King’s visit to China reflects Saudi Arabia’s position globally, experts say

Saudi King Salman bin Abdulaziz (2nd R) takes part in a meeting with Chinese President Xi Jinping (not pictured) at the Great Hall of the People in Beijing, in this March 16, 2017 photo. (AFP)
Updated 19 March 2017

King’s visit to China reflects Saudi Arabia’s position globally, experts say

RIYADH: The visit of King Salman to China has underscored the important position enjoyed by the Kingdom in the international community, business leaders told local media.
Ahmed Al-Rajihi, board chairman of Riyadh Chamber of Commerce and Industry (RCCI), said the king’s visit to China opens a new chapter in Saudi-Chinese strategic relations.
He said the agreements worth nearly $65 billion and signed by the two sides embodies promising future aspects of cooperation between the two countries.
The agreements also constitute one supportive step to the Kingdom’s plans re-build its national economy in a manner that will lessen dependence on oil as a sole income source, within the framework of Vision 2030 and the National Transformation Program (2020), he said.
Prince Abdullah bin Miteb bin Abdullah said the king’s visit to Asian countries has enormous importance in view of delicate political and economic conditions witnessed by the region.
The visit is expected to push the Saudi economy to further heights, notably after the signing of a series of economic, trade and investment deals by both sides, he said.
He said the visit comes within the framework of the Kingdom’s keenness to diversify its partnerships with the East Asian countries, and enhance its position as a key and historic bridge between the Asian and African continents.
He praised King Salman’s vision in offering effective solutions for problems facing not only the Islamic world, but also the international community, including extremism and terrorism. He said King Salman’s proposal on terrorism carries hope for a bright future for all countries of the world in order to reach peace and stability.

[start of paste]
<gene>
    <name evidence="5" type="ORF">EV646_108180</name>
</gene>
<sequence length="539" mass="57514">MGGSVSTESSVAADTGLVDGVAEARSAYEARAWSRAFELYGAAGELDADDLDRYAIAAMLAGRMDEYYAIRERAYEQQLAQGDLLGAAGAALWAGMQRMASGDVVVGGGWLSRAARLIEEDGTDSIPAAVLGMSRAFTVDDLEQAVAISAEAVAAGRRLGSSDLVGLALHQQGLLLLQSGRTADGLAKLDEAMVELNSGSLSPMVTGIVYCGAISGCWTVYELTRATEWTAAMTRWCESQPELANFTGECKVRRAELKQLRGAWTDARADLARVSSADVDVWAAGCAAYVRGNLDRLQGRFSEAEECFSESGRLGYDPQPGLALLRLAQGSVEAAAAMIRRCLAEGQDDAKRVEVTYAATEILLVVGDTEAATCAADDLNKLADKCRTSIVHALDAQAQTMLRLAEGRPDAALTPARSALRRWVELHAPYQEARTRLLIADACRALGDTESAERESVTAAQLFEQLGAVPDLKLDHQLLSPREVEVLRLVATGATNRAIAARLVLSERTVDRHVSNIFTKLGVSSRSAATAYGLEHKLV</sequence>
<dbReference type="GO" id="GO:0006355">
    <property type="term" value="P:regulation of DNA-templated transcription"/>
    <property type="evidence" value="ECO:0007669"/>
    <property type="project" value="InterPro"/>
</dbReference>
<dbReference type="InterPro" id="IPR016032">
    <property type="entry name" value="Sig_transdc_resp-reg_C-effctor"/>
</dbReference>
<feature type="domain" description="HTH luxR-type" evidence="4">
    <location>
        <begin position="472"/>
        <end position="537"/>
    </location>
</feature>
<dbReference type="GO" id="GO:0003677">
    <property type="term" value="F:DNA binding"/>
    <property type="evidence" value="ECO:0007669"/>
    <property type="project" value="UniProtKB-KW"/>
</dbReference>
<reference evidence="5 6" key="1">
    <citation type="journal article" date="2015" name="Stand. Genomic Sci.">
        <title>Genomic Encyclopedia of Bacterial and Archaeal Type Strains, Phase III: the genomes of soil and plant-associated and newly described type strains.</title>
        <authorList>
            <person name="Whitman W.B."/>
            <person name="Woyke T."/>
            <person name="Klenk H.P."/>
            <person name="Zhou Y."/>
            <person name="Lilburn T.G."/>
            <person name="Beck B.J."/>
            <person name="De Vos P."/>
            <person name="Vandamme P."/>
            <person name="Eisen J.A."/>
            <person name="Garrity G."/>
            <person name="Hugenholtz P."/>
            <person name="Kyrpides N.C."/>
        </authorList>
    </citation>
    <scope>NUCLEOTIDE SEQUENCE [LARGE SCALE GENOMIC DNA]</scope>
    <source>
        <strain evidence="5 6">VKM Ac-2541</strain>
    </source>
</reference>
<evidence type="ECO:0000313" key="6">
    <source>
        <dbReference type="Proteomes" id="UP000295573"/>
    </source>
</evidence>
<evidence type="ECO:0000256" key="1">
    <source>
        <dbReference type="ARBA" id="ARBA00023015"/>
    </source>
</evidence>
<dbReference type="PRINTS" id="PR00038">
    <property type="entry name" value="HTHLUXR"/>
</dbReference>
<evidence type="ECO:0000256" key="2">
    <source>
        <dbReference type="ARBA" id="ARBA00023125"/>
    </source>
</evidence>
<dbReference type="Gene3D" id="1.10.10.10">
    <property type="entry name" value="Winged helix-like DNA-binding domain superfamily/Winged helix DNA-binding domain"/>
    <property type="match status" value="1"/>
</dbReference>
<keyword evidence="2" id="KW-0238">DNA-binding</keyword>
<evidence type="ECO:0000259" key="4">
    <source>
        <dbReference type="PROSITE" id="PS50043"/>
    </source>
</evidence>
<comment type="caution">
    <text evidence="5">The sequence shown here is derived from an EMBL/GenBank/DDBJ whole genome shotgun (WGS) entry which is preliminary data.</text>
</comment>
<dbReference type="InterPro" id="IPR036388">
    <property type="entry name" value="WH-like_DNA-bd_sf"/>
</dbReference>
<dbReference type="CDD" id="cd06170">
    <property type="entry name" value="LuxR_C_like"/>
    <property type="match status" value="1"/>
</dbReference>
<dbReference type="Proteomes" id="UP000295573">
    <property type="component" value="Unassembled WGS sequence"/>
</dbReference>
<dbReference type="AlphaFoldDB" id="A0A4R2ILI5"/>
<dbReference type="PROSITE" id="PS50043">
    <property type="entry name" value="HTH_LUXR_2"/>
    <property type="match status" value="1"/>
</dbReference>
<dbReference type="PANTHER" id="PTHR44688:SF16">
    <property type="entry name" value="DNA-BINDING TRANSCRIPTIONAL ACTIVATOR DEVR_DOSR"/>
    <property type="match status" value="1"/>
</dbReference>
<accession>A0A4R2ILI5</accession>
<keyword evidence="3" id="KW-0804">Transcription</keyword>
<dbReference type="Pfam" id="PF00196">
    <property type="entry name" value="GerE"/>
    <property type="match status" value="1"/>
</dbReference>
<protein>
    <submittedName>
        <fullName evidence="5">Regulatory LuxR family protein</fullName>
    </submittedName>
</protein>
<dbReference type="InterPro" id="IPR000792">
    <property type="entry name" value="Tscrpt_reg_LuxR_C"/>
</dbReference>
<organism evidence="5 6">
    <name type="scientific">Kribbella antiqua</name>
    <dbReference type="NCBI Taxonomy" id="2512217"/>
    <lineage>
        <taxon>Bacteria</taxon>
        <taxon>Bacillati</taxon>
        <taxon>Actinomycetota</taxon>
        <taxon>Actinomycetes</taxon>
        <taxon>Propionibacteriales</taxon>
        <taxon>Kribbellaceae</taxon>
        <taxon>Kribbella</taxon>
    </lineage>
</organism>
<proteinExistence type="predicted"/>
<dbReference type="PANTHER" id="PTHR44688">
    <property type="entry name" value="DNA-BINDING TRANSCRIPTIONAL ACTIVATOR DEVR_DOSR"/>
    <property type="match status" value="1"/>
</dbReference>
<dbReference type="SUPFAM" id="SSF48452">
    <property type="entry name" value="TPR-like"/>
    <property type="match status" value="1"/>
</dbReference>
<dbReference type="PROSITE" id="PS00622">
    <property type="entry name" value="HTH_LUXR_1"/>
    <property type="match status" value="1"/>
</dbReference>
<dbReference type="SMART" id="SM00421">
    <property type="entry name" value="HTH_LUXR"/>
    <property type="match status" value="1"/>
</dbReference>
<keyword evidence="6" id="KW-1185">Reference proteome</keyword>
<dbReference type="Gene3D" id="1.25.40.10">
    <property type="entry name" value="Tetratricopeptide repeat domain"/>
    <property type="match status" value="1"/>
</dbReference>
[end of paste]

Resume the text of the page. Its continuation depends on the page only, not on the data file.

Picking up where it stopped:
Ahmed bin Misfir Al-Ghamdi, deputy president of Saudi Telecom Company (STC), said the king’s visit to Asia reflects the Kingdom’s leading role in serving Islam and all people.
The visit reflects the Kingdom’s endeavors to cement Islamic solidarity and encourage the ranks of united Muslims to allow them to enjoy their true position among the world countries thanks to their enormous potentials and resources, he said.
He said the visit has also effectively contributed to support the Saudi leadership’s plans to increase of foreign investments and enhance the role of small and medium enterprises (SMEs), and raising its share to the gross domestic product (GDP) from 20 percent to 35 percent.
He stressed the importance of benefiting from the experiences of progressive Asian countries such as Malaysia, Indonesia, China and Japan in supporting the growth of the national economy.


Tearing down the wall: Saudi restaurants adjust to the abolishment of gender segregation